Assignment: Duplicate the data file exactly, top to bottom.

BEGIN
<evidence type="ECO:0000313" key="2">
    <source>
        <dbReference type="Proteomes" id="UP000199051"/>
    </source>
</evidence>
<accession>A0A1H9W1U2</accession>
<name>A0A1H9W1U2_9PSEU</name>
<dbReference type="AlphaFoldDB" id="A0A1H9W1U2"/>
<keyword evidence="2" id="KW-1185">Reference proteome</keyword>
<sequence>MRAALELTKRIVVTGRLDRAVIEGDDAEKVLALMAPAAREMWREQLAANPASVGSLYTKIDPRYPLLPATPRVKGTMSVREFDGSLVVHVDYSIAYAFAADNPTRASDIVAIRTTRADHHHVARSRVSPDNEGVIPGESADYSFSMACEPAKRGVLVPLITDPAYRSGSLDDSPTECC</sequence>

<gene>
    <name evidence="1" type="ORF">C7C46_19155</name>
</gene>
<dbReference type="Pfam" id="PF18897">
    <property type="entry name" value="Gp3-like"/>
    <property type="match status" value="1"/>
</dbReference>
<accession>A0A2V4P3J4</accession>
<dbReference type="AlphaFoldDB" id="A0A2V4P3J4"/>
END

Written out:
<evidence type="ECO:0000313" key="2">
    <source>
        <dbReference type="Proteomes" id="UP000199051"/>
    </source>
</evidence>
<accession>A0A1H9W1U2</accession>
<name>A0A1H9W1U2_9PSEU</name>
<dbReference type="AlphaFoldDB" id="A0A1H9W1U2"/>
<keyword evidence="2" id="KW-1185">Reference proteome</keyword>
<sequence>MRAALELTKRIVVTGRLDRAVIEGDDAEKVLALMAPAAREMWREQLAANPASVGSLYTKIDPRYPLLPATPRVKGTMSVREFDGSLVVHVDYSIAYAFAADNPTRASDIVAIRTTRADHHHVARSRVSPDNEGVIPGESADYSFSMACEPAKRGVLVPLITDPAYRSGSLDDSPTECC</sequence>

<gene>
    <name evidence="1" type="ORF">C7C46_19155</name>
</gene>
<dbReference type="Pfam" id="PF18897">
    <property type="entry name" value="Gp3-like"/>
    <property type="match status" value="1"/>
</dbReference>
<accession>A0A2V4P3J4</accession>
<dbReference type="AlphaFoldDB" id="A0A2V4P3J4"/>